President-elect Barack Obama announced the final selections for his cabinet yesterday, naming Rep. Hilda L. Solis (D., Calif.) as labor secretary, former Dallas Mayor Ron Kirk as U.S. trade representative and Rep. Ray LaHood (R., Ill.) as transportation secretary.
In a news conference in Chicago, Obama also named Karen Gordon Mills, a partner in a private equity firm, to head the Small Business Administration.
"Together with the appointees I've already announced, these leaders will help craft a 21st-century economic recovery plan with the goal of creating 2.5 million new jobs and strengthening our economy for the future," Obama said in introducing the four.
He said he has filled out his economic team "at an earlier point than any president in history" in part because the challenges of addressing the nation's economic problems are so daunting.
In response to questions, he declined to put a dollar figure on a proposed economic recovery package that some analysts estimate could cost up to $1 trillion.
But he said economists "from across the political spectrum" agree that "we're going to have to be bold when it comes to our economic recovery package" to get the economy back on track.
In introducing Solis, Obama said the Labor Department under the Bush administration "has not lived up to its role either as an advocate for hard-working families or as an arbiter of fairness in relations between labor and management."
Solis said she would "work to strengthen our unions and support every American in our nation's diverse workforce."
With his selection of Solis, a liberal member of Congress, the Obama also appears to be moving toward his goal of promoting "green-collar jobs," which are aimed at increasing energy efficiency through projects such as retrofitting.
Labor leaders embraced the decision to name Solis, whose father was a Teamsters shop steward in Mexico, to the post.
In a statement, Andy Stern, president of the Service Employees International Union, noted that Solis had marched with janitors in Los Angeles, and in Congress "has never backed down from the good fight to make the American Dream available to all."
Solis, who was born in Los Angeles in 1957, is the third Hispanic person chosen for the cabinet (besides Bill Richardson and Ken Salazar), and the fifth woman (after Hillary Rodham Clinton, Susan Rice, Janet Napolitano and Lisa Jackson).
Solis was an avid supporter of Clinton in the Democratic presidential primaries, but as the primaries ended she was aggressively courted by Obama as part of his effort to win over Hispanic voters.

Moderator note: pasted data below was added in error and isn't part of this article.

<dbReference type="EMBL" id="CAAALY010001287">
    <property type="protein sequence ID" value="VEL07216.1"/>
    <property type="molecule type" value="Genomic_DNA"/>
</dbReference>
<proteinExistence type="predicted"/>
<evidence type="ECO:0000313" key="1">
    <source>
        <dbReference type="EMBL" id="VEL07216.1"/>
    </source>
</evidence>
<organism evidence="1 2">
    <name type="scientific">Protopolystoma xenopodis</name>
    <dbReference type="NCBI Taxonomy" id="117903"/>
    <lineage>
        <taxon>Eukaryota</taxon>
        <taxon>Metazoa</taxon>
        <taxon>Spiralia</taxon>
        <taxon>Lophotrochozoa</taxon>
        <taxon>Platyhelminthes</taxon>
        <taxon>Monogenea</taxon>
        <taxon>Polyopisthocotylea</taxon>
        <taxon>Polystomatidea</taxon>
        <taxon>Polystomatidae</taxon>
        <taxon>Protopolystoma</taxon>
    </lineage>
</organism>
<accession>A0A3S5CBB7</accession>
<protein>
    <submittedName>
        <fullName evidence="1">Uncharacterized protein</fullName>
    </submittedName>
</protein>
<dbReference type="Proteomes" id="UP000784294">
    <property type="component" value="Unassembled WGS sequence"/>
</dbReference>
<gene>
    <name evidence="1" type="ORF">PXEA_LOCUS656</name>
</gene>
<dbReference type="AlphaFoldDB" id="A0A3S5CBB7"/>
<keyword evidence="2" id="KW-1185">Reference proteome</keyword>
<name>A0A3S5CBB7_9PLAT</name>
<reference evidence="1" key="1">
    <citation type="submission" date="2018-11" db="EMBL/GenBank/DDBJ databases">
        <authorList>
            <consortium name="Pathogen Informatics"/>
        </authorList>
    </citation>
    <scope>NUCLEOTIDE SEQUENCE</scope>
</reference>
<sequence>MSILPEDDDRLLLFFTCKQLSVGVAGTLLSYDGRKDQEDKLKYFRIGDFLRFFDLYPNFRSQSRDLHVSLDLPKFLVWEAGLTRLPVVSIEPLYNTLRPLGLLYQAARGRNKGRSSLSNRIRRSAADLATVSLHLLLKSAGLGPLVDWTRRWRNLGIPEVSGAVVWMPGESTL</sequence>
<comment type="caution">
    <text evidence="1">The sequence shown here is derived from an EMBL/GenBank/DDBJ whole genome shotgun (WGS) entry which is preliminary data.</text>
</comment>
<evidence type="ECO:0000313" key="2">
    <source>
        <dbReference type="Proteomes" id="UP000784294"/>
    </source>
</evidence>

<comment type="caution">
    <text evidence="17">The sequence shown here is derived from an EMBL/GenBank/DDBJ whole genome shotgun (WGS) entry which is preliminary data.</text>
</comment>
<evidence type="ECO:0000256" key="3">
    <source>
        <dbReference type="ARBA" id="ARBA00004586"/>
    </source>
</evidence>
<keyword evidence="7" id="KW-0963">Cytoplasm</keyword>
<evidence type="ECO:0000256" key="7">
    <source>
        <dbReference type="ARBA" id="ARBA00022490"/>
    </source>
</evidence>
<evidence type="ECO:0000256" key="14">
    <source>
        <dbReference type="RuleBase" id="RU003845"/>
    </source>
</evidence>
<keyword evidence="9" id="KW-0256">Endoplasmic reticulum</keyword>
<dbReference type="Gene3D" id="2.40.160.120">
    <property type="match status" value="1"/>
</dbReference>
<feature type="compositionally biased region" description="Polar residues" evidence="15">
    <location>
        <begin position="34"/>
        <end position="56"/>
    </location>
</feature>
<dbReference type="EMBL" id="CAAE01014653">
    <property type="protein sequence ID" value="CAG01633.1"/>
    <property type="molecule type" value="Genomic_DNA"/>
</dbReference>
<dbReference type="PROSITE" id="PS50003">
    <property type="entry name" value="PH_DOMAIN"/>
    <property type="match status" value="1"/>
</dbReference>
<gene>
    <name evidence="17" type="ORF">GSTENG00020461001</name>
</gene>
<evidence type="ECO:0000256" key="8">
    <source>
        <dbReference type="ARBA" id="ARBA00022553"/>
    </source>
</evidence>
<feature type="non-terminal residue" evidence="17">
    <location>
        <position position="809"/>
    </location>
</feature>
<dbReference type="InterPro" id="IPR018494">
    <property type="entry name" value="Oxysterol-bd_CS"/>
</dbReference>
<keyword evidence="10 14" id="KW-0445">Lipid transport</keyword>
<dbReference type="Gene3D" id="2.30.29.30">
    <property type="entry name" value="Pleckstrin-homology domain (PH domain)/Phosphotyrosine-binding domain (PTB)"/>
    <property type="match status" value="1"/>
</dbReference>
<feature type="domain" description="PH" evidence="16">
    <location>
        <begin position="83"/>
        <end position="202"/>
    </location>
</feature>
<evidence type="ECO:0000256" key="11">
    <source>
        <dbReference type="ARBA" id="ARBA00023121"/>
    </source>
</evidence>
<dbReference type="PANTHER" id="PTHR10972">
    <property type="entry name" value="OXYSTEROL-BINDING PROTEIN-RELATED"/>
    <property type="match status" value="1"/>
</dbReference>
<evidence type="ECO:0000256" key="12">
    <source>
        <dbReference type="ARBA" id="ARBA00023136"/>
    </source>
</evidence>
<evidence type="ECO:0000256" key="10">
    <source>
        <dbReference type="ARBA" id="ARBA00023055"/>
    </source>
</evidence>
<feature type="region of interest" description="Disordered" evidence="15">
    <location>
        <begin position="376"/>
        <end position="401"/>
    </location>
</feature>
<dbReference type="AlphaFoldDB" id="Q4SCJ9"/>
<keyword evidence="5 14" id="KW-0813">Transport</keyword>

The next labor secretary likely will spend much time contending with a looming battle over the Employee Free Choice Act, legislation Obama supported that would make it easier for unions to organize workers but that business groups oppose.
Obama will install Kirk as the steward of his trade policies. The first black mayor of Dallas, Kirk ran unsuccessfully for one of Texas' U.S. Senate seats in 2002. Since leaving office, he has been a partner at the Houston-based law firm of Vinson & Elkins.
Kirk said he would work "to further the message that America is open for business and to promote a progressive pro-trade agenda."
But among his priorities will be following up on Obama's campaign promises of stiffer enforcement of trade pacts, particularly the environmental and labor protections in the North American Free Trade Agreement.
As transportation secretary, LaHood, a 63-year-old Republican who is retiring after representing a rural downstate Illinois district in Congress since 1995, would play a major role in overseeing the huge public works program Obama plans to stimulate the flagging economy.
In introducing LaHood, Obama said the nomination reflects a "bipartisan spirit . . . we need to reclaim in this country to make progress for the American people."
Mills is a founding partner of New York-based private equity firm Solera Capital and has been an adviser to Maine Gov. John Baldacci on economic matters.
All four would need Senate confirmation.
Obama disclosed the latest members of his incoming administration on the eve of a Hawaiian vacation. He has yet to name his picks for senior intelligence positions; those announcements aren't expected until he returns.
According to the Associated Press, several Democratic officials with knowledge of the deliberations said yesterday that Dennis Blair, a retired admiral and the former head of U.S. Pacific Command, is likely - if not certain - to become director of national intelligence.
It was unclear whom Obama would tap to lead the Central Intelligence Agency.
U.S. representative from Illinois, 1994-present; chief of staff,
Rep. Robert Michel, 1990-1994; also worked as a junior high school teacher, chief planner for the Bi-State Metropolitan Planning Commission and as the director of the Rock Island (Ill.) County Youth Services Bureau.
B.S. in education and sociology, Bradley University, 1971.
U.S. representative from California, 2000-present; California Senate, 1994-2000; California Assembly, 1992-1994; Rio Hondo Community College board of trustees, 1985-1992; Los Angeles County Insurance Commission, 1991-93; White House Office of Hispanic Affairs, Carter administration.